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The number of ocean imports fell across California ports in February, primarily due to the end of a tariff-driven shipping surge. Inbound volume at the Port of Los Angeles, for example, was down 18.2% from January to February. For months, shippers had been moving inventory from China to the United States earlier than usual, trying to get ahead of a new round of tariffs scheduled to hit in March. Now that all new tariffs have been postponed, these companies have slowed their shipments, decreasing volume at major ports.

Ulta will upgrade multiple distribution centers to speed up delivery times. As the company’s inventory footprint grows, it is making changes to many parts of its supply chain to improve margins and provide two-day shipping on online orders by 2021. Ulta is closing one of its existing distribution centers (in Phoenix) later this month, shifting product to other locations. Last year, the company’s total inventory grew by 10.9%, increasing by 1.3% per store.

Empty container returns are causing congestion at the Los Angeles-Long Beach port complex, despite lowered import volume and cancelled vessel sailings.  Many shippers started front-loading spring inventory in warehouses near the port last fall to avoid tariffs on Chinese imports originally scheduled for January 1. This rush of shipments filled storage locations beyond capacity, forcing many companies to store product on chassis throughout Southern California. Now, as the warehouses finally empty and free up space, empty chassis and containers are going back to the ports in greater numbers than usual.

Floods disrupt supply chains in the Midwest, engulfing railroads and highways. Shippers face diverted routes, delays, and higher freight costs as a result. The floods were caused by severe winter storms last week, followed by warmer temperatures that quickly melted snow and ice, swelling rivers past their banks. Many logistics companies have offered volunteer help and disaster relief supplies to assist the Salvation Army and the Red Cross.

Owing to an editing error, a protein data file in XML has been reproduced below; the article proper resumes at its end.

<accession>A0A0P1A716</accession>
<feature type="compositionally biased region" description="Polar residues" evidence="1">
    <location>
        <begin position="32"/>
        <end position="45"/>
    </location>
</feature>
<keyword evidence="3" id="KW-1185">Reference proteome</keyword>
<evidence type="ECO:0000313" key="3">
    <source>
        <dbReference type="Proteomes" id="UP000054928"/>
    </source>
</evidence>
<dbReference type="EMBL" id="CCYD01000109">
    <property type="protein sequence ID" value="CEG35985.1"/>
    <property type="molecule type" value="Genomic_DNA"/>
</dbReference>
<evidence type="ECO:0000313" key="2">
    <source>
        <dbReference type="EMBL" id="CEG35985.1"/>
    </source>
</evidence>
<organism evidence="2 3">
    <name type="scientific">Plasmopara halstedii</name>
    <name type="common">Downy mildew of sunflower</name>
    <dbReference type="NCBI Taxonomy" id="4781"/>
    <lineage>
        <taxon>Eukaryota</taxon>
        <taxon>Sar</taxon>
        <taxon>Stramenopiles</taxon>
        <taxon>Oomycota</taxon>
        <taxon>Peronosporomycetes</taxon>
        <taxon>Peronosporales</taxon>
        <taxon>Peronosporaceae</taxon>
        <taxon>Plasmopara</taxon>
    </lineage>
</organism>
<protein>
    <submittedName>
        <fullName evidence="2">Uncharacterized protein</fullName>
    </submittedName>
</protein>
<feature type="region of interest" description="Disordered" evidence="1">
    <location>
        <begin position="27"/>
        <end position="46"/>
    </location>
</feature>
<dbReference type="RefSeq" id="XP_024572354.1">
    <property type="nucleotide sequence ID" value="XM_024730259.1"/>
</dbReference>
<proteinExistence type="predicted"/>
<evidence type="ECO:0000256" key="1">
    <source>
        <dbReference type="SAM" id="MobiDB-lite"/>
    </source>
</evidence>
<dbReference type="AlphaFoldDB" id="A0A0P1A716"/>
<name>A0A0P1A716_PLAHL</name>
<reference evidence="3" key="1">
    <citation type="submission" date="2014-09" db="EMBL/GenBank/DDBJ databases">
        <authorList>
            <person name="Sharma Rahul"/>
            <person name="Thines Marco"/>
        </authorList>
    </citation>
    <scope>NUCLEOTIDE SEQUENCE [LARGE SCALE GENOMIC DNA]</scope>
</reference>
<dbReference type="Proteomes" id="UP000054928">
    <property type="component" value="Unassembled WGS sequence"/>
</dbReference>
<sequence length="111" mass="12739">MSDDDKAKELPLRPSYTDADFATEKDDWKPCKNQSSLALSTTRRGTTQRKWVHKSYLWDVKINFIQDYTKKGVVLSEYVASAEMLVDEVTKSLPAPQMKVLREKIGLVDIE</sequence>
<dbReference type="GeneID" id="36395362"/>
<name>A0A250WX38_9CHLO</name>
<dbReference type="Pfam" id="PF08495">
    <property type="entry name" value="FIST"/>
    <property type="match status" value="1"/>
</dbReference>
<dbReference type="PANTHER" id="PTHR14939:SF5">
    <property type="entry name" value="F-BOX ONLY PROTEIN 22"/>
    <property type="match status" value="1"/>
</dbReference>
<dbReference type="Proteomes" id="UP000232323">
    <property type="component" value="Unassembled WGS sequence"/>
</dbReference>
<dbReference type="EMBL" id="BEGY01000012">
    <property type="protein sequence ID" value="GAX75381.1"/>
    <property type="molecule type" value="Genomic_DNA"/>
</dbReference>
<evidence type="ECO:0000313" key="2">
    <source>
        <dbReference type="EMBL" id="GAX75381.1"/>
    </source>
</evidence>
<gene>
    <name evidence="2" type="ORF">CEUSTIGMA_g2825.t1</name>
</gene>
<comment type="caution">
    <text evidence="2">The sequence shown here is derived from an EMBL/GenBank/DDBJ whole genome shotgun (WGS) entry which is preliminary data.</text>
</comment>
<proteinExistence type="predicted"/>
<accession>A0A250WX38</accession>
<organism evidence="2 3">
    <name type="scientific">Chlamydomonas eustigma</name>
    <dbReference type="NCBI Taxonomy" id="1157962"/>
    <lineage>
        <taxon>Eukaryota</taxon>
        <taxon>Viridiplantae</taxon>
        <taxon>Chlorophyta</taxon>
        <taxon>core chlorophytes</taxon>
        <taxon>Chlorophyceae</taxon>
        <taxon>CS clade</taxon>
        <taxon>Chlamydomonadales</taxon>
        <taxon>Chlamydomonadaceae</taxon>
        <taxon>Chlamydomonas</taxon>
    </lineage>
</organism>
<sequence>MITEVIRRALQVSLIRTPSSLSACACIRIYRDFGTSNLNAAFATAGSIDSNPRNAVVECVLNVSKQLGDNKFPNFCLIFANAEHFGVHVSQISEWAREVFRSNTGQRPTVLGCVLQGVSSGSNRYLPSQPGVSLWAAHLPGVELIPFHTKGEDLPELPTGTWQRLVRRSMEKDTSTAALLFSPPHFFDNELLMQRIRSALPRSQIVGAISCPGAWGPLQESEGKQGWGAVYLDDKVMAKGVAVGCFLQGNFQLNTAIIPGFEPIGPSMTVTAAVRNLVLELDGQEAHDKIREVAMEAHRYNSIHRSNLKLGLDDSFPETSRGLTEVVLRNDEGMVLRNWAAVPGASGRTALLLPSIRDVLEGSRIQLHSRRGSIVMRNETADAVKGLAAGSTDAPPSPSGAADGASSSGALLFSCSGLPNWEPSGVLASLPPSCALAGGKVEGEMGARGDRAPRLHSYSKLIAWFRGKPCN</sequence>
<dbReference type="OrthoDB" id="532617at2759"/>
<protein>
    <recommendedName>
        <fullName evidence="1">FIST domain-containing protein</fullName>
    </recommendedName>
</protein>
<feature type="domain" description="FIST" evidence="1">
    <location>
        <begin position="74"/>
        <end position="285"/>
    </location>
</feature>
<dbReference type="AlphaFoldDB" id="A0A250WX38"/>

Freight volumes in the United States fell in February, and the exact cause is unclear. Declining shipments could be a sign of an economic slowdown, but it’s also possible that a colder-than-usual February was the primary reason. So far, freight volume in 2019 appears to be following similar trend lines to last year. Volume fell from November to December of 2018, rose in January of this year, and then declined again last month.

Any big stories we missed? Thoughts or comments? Let us know!

Thomas Jenkins
Thomas is a copywriter at STORD. He writes blog posts about the STORD team, the latest warehousing news, and the state of our industry. An Atlanta native, Thomas loves writing and creating digital content (and everything in between).